Covid-19 Pushes India’s Middle Class Toward PovertyThe pandemic sent 32 million people in India from the middle class last year. Now a second wave is threatening the dreams of millions more looking for a better life. https://www.nytimes.com/2021/04/16/business/economy/india-covid19-middle-class.html?searchResultPosition=2
Modi Owns India’s Unfolding Covid Disaster
But, unlike Donald Trump, he may survive his government’s deadly mishandling of the pandemic. https://www.bloomberg.com/opinion/articles/2021-04-20/narendra-modi-owns-india-s-covid-19-disaster
Complacency and Missteps Deepen a Covid-19 Crisis in IndiaThe new wave will hurt global efforts and vaccine supplies, experts say. Researchers are scrambling to assess whether new coronavirus variants are playing a role in India.
Part two: a conversation with Professor of Political Science Dan Hofrening at St. Olaf College, Northfield, MN
Is Biden channeling Mondale??? Note Jane Mayer of the New Yorker asks the same thing.
We discuss the similarities between Mondale and Biden in their general characters: both perceived as honorable men who told voters the truth. Their liberal viewpoints are similar. They both served to “open the door” to others: Mondale, to Geraldine Ferraro, and Biden, to Kamala Harris.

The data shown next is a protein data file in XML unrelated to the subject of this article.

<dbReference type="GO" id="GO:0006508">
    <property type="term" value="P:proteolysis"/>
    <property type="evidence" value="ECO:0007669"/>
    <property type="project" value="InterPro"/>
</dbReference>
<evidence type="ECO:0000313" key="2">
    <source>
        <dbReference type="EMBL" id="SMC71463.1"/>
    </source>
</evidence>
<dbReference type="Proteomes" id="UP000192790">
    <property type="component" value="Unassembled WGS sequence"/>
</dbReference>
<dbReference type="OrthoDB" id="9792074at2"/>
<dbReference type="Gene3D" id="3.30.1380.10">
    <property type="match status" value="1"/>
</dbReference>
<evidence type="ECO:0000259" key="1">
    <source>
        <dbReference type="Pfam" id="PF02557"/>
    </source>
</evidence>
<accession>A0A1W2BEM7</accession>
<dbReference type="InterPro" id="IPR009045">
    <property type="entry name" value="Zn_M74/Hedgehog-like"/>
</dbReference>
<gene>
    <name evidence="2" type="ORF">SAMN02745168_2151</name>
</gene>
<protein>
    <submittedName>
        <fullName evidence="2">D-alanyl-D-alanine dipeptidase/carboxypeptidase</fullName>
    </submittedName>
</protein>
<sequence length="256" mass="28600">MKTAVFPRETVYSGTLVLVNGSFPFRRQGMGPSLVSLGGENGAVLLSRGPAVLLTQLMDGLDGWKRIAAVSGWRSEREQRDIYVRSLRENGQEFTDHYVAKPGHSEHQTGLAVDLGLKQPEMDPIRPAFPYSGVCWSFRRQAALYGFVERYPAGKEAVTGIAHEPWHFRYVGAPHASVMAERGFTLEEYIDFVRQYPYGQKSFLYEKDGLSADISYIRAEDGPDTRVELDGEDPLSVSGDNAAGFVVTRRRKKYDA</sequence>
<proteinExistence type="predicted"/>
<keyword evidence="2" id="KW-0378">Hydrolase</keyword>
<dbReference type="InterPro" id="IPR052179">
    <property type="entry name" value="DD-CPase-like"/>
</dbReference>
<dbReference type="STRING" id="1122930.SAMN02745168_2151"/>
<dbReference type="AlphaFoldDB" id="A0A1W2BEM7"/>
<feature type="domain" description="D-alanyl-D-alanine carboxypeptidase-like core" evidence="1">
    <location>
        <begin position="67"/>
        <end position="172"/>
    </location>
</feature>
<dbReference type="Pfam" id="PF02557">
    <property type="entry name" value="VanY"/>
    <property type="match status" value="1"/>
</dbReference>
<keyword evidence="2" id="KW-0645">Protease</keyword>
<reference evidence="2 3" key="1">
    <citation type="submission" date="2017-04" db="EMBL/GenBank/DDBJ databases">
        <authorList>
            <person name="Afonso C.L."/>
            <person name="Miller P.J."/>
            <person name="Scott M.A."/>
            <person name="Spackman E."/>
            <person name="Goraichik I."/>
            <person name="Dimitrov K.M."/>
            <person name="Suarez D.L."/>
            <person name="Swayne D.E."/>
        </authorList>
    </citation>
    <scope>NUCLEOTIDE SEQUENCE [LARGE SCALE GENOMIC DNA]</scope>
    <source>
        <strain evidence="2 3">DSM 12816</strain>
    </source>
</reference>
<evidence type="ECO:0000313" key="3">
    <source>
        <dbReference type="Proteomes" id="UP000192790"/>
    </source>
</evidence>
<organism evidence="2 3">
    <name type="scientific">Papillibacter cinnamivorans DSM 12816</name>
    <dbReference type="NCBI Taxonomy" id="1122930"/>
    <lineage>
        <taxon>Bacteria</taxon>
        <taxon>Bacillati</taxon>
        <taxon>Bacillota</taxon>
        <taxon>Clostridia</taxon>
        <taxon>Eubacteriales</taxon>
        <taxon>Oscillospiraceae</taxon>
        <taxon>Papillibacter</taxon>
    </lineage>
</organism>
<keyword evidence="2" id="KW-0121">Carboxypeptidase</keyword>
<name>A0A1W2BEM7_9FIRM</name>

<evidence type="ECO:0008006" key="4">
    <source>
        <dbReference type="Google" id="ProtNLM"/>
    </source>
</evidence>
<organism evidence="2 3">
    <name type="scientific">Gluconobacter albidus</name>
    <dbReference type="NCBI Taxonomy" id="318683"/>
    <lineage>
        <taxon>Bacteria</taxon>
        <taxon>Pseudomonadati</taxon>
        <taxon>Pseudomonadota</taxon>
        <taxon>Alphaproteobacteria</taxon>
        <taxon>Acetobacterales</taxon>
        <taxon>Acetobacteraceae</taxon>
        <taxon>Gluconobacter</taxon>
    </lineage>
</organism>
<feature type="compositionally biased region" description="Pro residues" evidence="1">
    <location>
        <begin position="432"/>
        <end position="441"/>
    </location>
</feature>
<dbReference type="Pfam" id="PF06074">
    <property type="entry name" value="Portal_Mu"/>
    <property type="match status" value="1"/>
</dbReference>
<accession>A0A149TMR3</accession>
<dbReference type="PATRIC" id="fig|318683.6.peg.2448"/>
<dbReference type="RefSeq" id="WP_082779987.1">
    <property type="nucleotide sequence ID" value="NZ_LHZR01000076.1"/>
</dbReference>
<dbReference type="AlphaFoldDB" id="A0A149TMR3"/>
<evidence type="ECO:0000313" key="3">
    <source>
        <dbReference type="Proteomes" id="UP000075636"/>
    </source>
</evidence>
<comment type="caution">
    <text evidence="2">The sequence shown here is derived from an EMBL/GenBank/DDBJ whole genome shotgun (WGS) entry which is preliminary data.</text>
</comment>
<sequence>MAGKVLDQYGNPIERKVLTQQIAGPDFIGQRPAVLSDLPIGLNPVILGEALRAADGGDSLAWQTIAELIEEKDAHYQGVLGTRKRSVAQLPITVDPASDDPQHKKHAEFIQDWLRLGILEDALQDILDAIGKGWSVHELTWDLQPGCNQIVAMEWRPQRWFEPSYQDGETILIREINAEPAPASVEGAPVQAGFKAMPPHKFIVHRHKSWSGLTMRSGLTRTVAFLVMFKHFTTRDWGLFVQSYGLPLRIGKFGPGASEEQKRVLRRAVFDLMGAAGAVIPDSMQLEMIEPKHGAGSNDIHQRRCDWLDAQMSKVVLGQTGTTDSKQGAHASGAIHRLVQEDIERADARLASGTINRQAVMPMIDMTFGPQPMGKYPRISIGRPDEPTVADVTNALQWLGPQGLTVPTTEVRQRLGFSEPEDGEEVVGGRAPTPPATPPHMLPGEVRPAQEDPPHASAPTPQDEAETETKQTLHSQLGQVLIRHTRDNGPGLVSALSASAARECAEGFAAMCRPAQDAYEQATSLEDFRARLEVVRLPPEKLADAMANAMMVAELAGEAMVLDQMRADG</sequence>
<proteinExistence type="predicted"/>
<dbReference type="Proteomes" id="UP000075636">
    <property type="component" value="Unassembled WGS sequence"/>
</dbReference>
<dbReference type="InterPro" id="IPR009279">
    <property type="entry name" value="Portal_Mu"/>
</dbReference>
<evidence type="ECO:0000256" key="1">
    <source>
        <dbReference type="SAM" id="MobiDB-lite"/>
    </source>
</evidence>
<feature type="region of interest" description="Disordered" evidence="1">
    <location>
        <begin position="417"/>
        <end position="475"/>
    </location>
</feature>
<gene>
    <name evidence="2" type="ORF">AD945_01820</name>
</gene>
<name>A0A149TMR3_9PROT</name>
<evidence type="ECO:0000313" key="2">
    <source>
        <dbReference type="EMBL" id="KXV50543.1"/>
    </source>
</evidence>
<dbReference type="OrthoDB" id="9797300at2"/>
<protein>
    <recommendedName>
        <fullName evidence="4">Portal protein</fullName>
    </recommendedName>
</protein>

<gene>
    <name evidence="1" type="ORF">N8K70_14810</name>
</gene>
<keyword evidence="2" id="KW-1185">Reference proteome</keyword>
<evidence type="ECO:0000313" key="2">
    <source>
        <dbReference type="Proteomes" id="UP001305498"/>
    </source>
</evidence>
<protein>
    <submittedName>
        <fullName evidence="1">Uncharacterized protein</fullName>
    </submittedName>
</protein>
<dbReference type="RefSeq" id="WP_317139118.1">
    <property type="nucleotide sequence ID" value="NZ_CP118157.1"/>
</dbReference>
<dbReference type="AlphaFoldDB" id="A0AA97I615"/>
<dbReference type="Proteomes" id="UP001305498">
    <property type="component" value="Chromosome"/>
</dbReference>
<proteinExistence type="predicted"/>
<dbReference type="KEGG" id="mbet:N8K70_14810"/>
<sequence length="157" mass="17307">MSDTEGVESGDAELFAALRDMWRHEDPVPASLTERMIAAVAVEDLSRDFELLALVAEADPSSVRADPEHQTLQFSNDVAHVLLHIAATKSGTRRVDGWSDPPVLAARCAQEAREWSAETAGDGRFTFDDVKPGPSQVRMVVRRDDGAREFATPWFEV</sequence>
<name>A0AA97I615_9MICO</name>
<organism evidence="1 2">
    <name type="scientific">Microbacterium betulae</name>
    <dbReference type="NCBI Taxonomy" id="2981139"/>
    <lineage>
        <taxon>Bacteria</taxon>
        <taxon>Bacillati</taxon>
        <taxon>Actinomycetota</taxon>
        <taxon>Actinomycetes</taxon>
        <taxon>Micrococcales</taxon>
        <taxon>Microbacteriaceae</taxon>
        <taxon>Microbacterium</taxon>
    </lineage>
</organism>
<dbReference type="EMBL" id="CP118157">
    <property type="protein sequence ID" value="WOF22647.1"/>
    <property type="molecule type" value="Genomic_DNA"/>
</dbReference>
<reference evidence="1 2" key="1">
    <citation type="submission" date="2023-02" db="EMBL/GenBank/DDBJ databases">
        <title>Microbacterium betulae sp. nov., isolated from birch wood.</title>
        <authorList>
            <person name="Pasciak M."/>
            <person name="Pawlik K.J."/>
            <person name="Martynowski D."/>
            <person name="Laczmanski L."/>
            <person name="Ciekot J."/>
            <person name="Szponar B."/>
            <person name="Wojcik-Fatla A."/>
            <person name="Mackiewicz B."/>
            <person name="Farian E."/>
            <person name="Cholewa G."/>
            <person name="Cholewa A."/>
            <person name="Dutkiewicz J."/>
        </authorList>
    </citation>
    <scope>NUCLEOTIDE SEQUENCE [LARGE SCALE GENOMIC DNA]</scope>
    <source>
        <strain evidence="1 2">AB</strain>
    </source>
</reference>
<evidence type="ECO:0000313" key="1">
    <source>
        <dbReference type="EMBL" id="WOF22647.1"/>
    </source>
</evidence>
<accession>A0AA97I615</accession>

We also discuss the likely effects of the Chauvin verdict.
Arnie's personal comment: Two seminal moments capture Walter Mondale’s long-shot 1984 Presidential bid, which I covered as a neophyte reporter for the Wall Street Journal. The first was his effect on a cavernous campus gym in the Midwest filled with cheering supporters. The place was crammed to the rafters with college students who had been raucously awaiting Mondale’s arrival and were primed for excitement. The crowd applauded wildly as the former Vice-President strode onto a stage festooned with festive bunting and balloons. But, when Mondale launched into his stump speech, he told the eager young students that not all of them would go out into the world and succeed. Many of them, he warned, would find that life could be hard, and that they might have setbacks. He predicted that some members of the audience would someday need the help of government services, and that, in the future, many would rely on Social Security. When I looked out across the room, it was as if a field of wildflowers was wilting before my eyes. One could feel the crowd’s optimism plummet, as soon-to-be college grads pictured themselves as needy old folks waiting for their government checks. Everything Mondale said was true. But it was not what American voters wanted to hear.